Continued lack of improvement in child poverty rates is a national scandal that requires urgent intervention

01 Feb 2017 in Press Releases, Advocacy, Featured

It is distressing that child poverty rates have again not improved as one child in nine remain living in consistent poverty in Ireland, said Barnardos today. Today’s EU Survey on Income and Living (SILC) figures for 2015, released by the CSO, reveal the number of children living in consistent poverty has not changed significantly since similar figures were released last year despite unemployment rates reducing and a more buoyant economy.

Childhood is short, yet the experiences we have shape the adults we become and the lives we lead. Children living in poverty live life on the margins, excluded from opportunities and often unable to break the cycle of poverty. Poverty affects every aspect of a child’s life and has short and long term consequences on their development, health, education outcomes and life chances. Worryingly, children in lone parent households continue to experience poverty and deprivation at a far greater rate than children in two parent households.

Fergus Finlay, CEO, Barnardos, said, “Again we see that one in nine children live in consistent poverty in Ireland and almost a third of children experience deprivation, while the number of children at risk of poverty has not improved since 2010. This is not acceptable.

“When you think about what these figures mean, it is scandalous. It means that two children in every classroom are living without access to basic necessities through no fault of their own. They are going without good shoes, or warm jackets to keep the cold out. They’re often going without nutritious meals, and they’re living in substandard housing often without heat.”  

“We can’t stand idly by and just accept these levels of deprivation as normal and tolerable. We know enough about this by now to realise that if we don’t break this vicious cycle, its effects will last for generations. These children deserve better chances. These are the children who may well be the early school leavers, the ones who will live a life of dependency and alienation. This deprivation will have long term effects on every aspect of their lives”.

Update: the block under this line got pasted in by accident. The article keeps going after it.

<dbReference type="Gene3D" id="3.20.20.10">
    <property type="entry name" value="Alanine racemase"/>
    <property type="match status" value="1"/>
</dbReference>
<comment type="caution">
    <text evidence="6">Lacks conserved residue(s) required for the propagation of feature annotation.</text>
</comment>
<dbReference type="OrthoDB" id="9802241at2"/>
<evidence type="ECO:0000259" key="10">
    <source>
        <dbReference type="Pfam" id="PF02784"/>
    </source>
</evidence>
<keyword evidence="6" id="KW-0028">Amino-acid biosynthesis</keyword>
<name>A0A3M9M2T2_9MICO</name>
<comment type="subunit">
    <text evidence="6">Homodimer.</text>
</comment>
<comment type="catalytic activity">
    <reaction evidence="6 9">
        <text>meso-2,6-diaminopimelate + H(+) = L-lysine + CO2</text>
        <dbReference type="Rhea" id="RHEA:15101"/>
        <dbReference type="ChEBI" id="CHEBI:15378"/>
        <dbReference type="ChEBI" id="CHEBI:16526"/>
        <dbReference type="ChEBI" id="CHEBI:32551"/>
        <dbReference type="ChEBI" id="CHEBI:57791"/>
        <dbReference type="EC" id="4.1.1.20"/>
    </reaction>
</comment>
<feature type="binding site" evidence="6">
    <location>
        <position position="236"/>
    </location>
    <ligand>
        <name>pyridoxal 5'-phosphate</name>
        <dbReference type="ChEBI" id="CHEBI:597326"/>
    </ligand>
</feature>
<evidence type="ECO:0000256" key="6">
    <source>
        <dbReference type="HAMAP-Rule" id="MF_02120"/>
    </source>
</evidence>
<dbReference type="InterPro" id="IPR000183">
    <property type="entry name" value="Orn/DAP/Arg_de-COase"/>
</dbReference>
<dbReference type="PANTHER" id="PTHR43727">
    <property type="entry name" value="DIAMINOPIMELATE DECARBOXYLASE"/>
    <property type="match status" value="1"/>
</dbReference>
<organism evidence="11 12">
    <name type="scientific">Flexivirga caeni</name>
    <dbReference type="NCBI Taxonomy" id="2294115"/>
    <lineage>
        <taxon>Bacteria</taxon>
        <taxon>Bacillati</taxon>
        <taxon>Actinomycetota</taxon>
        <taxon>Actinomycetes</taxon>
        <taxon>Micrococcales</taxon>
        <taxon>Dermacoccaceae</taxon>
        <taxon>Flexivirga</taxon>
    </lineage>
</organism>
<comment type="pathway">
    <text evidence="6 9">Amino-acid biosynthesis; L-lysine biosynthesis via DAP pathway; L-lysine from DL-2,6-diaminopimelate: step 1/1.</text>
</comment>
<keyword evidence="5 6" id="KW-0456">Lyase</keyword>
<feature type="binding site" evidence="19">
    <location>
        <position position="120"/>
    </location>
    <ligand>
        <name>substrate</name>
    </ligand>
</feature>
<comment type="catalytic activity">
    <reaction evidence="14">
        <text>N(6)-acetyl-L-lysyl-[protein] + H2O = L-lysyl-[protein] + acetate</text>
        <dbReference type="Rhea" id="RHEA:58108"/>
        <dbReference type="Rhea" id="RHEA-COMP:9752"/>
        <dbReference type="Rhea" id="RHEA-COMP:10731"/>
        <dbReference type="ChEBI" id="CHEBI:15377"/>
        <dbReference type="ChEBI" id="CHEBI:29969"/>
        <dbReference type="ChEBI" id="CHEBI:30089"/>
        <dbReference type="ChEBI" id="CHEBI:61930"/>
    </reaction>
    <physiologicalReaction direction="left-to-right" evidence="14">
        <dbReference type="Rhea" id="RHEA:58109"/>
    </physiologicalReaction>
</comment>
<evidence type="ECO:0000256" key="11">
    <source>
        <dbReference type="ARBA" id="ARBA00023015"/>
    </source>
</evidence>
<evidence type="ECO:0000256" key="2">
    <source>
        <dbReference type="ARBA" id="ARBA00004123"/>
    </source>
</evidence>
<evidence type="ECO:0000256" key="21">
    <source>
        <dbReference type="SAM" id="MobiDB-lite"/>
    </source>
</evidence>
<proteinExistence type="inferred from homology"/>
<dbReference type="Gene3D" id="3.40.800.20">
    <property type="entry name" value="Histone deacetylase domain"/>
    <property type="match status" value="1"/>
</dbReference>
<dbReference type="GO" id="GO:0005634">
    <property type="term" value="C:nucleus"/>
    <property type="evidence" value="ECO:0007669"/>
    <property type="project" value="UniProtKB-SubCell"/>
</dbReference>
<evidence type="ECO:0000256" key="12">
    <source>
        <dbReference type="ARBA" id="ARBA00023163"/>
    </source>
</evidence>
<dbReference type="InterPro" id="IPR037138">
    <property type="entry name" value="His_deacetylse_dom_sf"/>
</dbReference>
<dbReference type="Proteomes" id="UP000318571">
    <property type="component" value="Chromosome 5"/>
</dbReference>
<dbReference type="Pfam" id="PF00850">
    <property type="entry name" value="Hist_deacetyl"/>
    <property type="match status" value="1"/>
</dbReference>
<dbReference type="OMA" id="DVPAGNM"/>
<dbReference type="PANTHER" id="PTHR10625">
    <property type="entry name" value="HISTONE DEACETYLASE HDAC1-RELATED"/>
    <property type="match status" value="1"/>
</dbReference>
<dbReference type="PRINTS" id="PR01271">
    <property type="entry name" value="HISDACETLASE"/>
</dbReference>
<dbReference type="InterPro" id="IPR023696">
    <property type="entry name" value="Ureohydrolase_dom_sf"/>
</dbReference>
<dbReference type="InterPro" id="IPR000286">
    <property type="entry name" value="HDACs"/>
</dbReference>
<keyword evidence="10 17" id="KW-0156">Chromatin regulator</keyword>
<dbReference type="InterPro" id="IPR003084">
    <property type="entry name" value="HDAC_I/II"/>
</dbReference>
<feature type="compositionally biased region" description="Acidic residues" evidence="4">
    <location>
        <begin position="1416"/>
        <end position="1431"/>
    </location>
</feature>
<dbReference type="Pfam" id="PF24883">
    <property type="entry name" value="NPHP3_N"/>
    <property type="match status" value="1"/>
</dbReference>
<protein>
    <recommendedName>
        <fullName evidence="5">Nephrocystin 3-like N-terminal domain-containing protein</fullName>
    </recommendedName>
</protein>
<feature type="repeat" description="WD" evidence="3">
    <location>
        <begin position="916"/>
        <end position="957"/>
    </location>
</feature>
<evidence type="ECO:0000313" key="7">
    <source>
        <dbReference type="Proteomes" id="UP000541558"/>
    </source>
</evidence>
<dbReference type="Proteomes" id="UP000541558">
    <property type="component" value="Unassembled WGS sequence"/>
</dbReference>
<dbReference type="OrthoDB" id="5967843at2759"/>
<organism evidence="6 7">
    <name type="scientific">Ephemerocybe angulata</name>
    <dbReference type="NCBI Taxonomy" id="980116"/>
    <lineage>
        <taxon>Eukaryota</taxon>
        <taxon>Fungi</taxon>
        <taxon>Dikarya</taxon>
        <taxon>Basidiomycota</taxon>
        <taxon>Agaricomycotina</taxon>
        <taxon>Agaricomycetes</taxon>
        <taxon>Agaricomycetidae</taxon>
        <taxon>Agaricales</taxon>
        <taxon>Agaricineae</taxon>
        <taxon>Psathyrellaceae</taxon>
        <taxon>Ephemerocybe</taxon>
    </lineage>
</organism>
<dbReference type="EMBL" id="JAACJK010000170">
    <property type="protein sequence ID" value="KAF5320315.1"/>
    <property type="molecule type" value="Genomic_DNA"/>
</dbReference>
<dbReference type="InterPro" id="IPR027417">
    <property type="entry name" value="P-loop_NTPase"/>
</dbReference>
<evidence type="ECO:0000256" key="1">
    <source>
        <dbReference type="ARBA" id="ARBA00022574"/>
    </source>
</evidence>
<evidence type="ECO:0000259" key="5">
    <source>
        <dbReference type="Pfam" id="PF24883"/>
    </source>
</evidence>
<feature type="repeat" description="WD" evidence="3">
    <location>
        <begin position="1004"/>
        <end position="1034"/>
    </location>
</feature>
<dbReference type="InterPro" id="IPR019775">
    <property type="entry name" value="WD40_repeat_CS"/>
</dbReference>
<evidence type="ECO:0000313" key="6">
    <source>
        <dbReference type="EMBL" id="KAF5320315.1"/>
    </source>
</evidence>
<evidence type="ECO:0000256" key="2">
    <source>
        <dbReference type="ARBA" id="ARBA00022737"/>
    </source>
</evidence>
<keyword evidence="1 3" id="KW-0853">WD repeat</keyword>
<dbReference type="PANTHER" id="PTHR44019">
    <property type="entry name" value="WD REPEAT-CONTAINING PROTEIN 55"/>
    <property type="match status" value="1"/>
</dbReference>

June Tinsley, Head of Advocacy, Barnardos said, “These figures highlight an alarming and consistent rate of child poverty, and it is frustrating that more is not being done to improve the lives of these children. Barnardos sees daily the effects this level of poverty has on children and can see their potential disappearing before they’ve had a chance to thrive or shine. These figures show that deprivation rates for children are in all cases higher than the overall figures. Simply put, children are facing higher levels of poverty than adults. This is a horrifying trend. And it will have long term repercussions, for these children and for society as a whole”.

 “We need to start seeing the children behind these figures, and we need policy makers to urgently intervene. This level of deprivation is not inevitable – it is the direct result of the choices being made by those in power.”

ENDS

 

Useful information

Key statistics:

Some top line statistics from EU SILC 2015

  • In 2015, 11.5% of children (aged 0-17) lived in consistent poverty. Based on the 2011 census (the latest figure currently available for this age group) that equates to approximately 132,000 children. This is one in nine children – equivalent to the entire population of a county like Wicklow, or Mayo. There was no statistically significant change since 2014. Consistent poverty means that these children are living in households with incomes below 60% of the national median income and experiencing deprivation based on the agreed 11 deprivation indicators. This can mean going 24 hours without a substantial meal or being cold because parents are unable to afford to heat the home. It means not having two strong pairs of shoes, or a warm jacket to keep out the cold.
  • Nearly three in five (58%) of lone parent households with one or more children experienced deprivation. Worryingly this is more than double the level of deprivation experienced by families with two adults with children (25.2%).
  • In 2015 the annual average disposable income had increased from €18,864 in 2014 to €20,000. The concern is that lower income families are still struggling while it is the middle and high income earners are enjoying the recovery.
  • Those who are unemployed in 2015 face significantly higher risks of experiencing deprivation (45.5%) and consistent poverty (26.2%), and being at risk of poverty (43.5%), compared with the rest of the population.

 

Consistent Poverty for children under 18 years

2012

2013

2014

2015

9.9%

(8.5% overall population)

11.7%

(9.1% overall population)

12.7%.

(8.8% overall population)

11.5%

(8.7% overall population)

113,720

(1 in 10 children)

137,842

( 1 in 8 children)

132,102

(1 in 9 children)

132,102

(1 in 9 children)

 

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